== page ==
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The Python 5 is an exceptionally manoeuvrable missile that is hard to shake off. It can ‘see through’ infra-red countermeasures by the inclusion of a dual-band seeker head that sees both infra-red, and more unusually, ultra-violet light. Though its eighteen control surfaces imbue the missile with remarkable agility, they also create a great deal of drag and it is likely that weapon has less energy than others out at longer ranges. Though it does not have thrust vectoring, according to the manufacturer it is as agile as any missile that does. In July 2014 – the US State Department approved a possible Foreign Military Sale to Israel for AIM-9X Sidewinder missiles and associated equipment- it is not known what advantages the AIM-9X would offer over the Python 5. The 5 is based on the Python 4, and has a proven ability to take down low-IR signature drones.

2. MBDA AIM-132 ASRAAM ‘British hotrod’

 

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Credit: MBDA

 

ASRAAM, with its massively powerful motor uses acceleration and speed to its advantage. Though not as agile as other weapons at close ranges, its long range and massive No-Escape Zone give it a substantial beyond-visual range capability. In the 1980s it was decided that NATO needed new air-to-air missiles: the UK would develop the next generation infra-red guided missile and the US would develop the next radar-guided missiles.  When the West learnt of the astonishing capabilities of the R-73 the nascent ASRAAM’s capabilities (especially its manoeuvrability) were called into question. Citing this, and the economy of a Sidewinder upgrade, the US and the other partners, left the agreement. Now alone, the UK raised the specifications adding an exceptionally advanced imaging seeker head (the first missile to carry one in service, later to be used by the ‘9X).  ASRAAM has an extremely long range for its class and is very fast (around mach 3.3) – though other missiles in this list boast higher top speeds, it is believed that ASRAAM’s bigger motor allows it to better retain its speed. It is a very expensive missile and it is notable that none of the Eurofighter export customers have chosen the ASRAAM, opting instead for the IRIS-T.

 

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The only export customer has been Australia (India would like them for its Jaguar). In 2009 an RAAF F/A-18 destroyed a test target 5 km behind it using ASRAAM, demonstrating a real ‘over the shoulder’ capability.

 

1. Diehl BGT Defence IRIS-T ‘European acrobat’

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Credit: Geoffrey Lee/Eurofighter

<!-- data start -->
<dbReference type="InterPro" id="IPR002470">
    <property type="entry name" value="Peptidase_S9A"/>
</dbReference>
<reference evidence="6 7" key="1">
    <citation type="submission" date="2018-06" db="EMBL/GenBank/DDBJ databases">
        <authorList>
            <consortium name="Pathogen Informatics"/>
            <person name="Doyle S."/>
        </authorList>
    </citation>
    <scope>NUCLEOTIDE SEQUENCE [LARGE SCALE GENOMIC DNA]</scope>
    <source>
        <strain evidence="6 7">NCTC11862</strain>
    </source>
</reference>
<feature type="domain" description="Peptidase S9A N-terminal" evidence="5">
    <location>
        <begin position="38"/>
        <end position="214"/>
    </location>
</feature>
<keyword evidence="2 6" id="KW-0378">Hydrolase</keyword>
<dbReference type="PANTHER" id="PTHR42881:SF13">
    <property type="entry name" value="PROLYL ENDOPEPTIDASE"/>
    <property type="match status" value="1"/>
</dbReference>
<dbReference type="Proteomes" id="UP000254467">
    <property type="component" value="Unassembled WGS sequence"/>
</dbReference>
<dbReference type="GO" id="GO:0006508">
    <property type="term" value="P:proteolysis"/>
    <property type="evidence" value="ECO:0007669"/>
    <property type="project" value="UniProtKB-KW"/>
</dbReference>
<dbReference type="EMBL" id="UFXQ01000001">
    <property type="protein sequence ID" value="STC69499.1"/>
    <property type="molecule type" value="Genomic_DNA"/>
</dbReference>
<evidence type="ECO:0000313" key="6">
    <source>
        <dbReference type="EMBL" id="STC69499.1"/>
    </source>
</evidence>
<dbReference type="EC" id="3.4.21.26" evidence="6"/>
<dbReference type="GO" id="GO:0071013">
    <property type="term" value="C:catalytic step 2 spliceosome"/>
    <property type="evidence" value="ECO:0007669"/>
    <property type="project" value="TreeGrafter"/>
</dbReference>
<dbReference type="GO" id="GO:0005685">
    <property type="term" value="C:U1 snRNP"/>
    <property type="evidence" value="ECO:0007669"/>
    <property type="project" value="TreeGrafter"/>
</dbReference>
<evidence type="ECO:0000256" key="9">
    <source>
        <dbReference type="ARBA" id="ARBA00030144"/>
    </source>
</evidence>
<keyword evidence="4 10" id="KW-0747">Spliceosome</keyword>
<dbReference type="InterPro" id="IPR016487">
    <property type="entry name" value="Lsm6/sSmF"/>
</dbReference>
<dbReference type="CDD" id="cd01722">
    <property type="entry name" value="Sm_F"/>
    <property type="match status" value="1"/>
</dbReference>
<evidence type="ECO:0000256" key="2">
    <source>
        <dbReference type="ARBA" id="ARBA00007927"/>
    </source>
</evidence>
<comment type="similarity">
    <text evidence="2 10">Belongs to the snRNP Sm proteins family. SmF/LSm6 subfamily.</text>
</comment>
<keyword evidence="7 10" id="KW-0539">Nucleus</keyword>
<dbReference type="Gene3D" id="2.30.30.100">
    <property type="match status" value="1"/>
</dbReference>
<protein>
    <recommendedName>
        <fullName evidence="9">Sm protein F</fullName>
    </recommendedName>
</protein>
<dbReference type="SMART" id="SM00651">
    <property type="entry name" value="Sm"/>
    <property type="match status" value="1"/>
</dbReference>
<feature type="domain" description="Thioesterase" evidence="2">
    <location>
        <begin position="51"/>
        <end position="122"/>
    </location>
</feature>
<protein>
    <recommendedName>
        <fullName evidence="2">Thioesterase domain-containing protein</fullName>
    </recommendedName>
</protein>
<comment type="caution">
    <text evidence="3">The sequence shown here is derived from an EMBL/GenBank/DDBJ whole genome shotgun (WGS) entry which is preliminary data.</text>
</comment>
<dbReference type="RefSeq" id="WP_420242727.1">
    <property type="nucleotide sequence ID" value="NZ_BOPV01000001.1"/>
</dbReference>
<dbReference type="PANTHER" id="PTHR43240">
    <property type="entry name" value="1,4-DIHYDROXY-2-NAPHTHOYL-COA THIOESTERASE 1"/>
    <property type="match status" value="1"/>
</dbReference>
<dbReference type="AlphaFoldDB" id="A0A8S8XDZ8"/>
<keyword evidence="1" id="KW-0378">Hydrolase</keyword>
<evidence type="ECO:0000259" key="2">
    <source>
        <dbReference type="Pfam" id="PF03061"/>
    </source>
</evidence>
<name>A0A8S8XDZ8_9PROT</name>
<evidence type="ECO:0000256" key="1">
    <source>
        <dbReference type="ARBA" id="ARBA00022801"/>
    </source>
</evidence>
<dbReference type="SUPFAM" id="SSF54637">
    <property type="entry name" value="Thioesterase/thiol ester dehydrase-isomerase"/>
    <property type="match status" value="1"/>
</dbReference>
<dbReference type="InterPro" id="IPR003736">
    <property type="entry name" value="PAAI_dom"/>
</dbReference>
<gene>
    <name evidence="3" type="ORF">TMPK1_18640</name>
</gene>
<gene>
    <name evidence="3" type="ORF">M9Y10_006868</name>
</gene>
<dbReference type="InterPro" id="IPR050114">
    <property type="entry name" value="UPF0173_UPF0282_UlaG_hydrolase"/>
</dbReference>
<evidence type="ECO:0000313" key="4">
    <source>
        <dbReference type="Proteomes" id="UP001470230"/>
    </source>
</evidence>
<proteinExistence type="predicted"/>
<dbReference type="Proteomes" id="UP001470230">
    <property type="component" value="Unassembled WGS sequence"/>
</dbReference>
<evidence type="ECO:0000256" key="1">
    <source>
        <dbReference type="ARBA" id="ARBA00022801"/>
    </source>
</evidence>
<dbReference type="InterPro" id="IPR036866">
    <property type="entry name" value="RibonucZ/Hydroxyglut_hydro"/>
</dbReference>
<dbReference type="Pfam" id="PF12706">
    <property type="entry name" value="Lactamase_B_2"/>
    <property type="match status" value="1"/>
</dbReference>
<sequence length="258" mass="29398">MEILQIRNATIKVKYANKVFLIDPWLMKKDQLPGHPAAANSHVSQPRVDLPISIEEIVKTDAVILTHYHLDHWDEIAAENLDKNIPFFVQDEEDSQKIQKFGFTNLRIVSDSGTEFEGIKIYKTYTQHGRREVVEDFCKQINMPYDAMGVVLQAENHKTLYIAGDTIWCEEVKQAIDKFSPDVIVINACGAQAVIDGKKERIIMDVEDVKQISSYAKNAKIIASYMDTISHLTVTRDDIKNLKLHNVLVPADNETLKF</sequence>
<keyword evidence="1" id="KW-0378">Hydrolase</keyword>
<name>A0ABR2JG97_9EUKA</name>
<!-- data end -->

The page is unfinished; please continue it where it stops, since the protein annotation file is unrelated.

Extremely agile and almost impossible to distract with decoy flares, the IRIS-T is a fighter pilot’s nightmare. At least eleven air arms have opted for the IRIS-T, spurning the Sidewinder for this masterpiece of European engineering. The design was German-led, fed by the Luftwaffe’s desire for a super agile weapon to counter the Archer threat. Entering service in 2005, it was the third Western AAM (following the MICA and 9X) to feature thrust vectoring. Several of the nations, notably Norway, that selected the IRIS-T did so after an in-depth comparison with the AIM-9X.

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You may also enjoy Ten incredible cancelled Soviet fighter aircraftTen worst Soviet aircraftTen incredible cancelled military aircraftFighter aircraft news round-up,  11 Cancelled French aircraft or the 10 worst British military aircraftSu-35 versusTyphoon10 Best fighters of World War II , Su-35 versus Typhoontop WVR and BVR fighters of today, an interview with a Super Hornet pilot and a Pacifist’s Guide to Warplanes. Flying and fighting in the Tornado. Was the Spitfire overrated? Want something more bizarre? Try Sigmund Freud’s Guide to Spyplanes. The Top Ten fictional aircraft is a fascinating read, as is The Strange Story and The Planet Satellite. The Fashion Versus Aircraft Camo is also a real cracker. Those interested in the Cold Way should read A pilot’s guide to flying and fighting in the Lightning. Those feeling less belligerent may enjoy A pilot’s farewell to the Airbus A340. Looking for something more humorous? Have a look at this F-35 satire and ‘Werner Herzog’s Guide to pusher bi-planes or the Ten most boring aircraft. In the mood for something more offensive? Try the NSFW 10 best looking American airplanes, or the same but for Canadians. 10 great aircraft stymied by the US

The world’s worst air force